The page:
• Merusa
      Posted October 29, 2016 at 8:07 pm | Permalink

      I, too, googled 18a and was surprised to find it’s other name. Live and learn.

      • LabradorsruleOK
        Posted October 29, 2016 at 8:15 pm | Permalink

        Me too and the better half, who normally knows these things, likewise.

  25. Una
    Posted October 29, 2016 at 7:41 pm | Permalink

    I think it was by last Thursdays setter.
    Thanks to Tilset and the setter.

  26. hoofityoudonkey
    Posted October 29, 2016 at 8:21 pm | Permalink

    Very enjoyable for a Saturday…Lots of lovely clues, a few thoughts…
    10a – I didn’t get the relevance of ‘old fashioned’, why is it in the clue????
    18a – Never heard of it, but managed to work it out from the clue…
    23a – Great clue, and favourite…
    Thanks to Tilset and Mr.Ron

    • LabradorsruleOK
      Posted October 29, 2016 at 8:34 pm | Permalink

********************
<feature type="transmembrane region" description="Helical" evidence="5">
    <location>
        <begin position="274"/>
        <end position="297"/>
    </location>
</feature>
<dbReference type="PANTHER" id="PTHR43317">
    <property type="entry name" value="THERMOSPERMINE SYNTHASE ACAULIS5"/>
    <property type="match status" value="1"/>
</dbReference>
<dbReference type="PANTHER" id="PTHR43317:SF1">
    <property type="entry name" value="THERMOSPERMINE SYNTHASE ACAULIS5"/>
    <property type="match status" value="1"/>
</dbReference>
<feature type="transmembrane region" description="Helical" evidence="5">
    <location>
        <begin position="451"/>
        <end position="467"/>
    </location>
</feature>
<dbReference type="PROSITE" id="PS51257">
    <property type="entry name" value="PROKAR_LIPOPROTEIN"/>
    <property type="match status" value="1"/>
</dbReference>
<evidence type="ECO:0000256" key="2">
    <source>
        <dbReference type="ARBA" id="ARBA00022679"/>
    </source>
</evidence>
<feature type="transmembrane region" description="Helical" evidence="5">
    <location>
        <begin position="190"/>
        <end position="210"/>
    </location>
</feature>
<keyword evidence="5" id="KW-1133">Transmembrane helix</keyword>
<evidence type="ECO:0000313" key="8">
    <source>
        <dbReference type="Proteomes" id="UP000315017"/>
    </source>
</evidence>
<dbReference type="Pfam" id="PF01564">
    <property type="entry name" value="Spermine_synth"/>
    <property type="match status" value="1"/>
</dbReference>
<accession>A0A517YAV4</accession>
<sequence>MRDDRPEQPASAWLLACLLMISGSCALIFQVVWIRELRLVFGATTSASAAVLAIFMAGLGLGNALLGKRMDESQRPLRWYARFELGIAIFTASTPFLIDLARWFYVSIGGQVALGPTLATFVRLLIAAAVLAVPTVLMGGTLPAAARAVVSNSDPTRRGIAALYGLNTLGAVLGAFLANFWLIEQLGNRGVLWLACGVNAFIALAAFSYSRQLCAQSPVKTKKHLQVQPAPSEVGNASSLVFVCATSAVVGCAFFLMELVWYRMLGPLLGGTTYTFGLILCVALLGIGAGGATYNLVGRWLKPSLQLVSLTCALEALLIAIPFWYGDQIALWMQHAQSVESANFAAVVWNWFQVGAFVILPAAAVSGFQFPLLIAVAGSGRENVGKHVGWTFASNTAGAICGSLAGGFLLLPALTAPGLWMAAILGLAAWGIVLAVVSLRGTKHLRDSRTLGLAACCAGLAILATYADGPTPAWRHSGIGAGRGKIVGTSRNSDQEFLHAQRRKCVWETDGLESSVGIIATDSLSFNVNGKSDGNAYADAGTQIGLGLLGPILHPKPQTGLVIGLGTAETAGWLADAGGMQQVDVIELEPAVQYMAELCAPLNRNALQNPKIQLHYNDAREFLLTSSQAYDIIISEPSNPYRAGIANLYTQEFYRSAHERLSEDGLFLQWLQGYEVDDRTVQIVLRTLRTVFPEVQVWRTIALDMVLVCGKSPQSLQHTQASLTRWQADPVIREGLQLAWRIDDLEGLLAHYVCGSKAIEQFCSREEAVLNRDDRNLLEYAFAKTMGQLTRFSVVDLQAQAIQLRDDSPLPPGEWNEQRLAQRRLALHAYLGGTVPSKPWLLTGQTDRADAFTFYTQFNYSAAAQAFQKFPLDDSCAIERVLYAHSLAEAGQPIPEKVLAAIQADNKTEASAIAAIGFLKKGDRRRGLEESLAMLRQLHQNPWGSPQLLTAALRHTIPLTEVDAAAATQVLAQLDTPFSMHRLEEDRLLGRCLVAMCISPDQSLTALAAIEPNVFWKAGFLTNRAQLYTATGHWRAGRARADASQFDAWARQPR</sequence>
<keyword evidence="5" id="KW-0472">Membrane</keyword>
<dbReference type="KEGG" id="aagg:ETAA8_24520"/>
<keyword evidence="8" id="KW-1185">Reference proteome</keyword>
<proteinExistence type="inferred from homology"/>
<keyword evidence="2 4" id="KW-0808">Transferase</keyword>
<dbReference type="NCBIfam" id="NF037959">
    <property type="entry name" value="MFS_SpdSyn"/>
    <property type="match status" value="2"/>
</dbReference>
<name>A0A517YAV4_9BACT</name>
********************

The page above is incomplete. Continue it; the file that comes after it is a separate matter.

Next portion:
Difficult to help as it is PP day.
      Thinking in a musical sense might help.

      • hoofityoudonkey
        Posted October 29, 2016 at 8:54 pm | Permalink

        Thanks, but none the wiser, I solved the clue ok, just like to dot the “I’s” and cross the “T’s”

        • crypticsue
          Posted October 29, 2016 at 9:10 pm | Permalink

          If you look up the first word in the solution in the BRB, after working your way through lots of definitions you will find the relevant one – and that’s all I’m prepared to say on a Saturday.

          • hoofityoudonkey
            Posted October 29, 2016 at 9:34 pm | Permalink

            Doh,thanks, I got there in the end, obvious really…

    • Cornishpasty
      Posted October 29, 2016 at 9:25 pm | Permalink

      The first word in my 1950s youth referred to old foggies who weren’t hip or with it etc Usually used wrt to ones taste in music or lack thereof.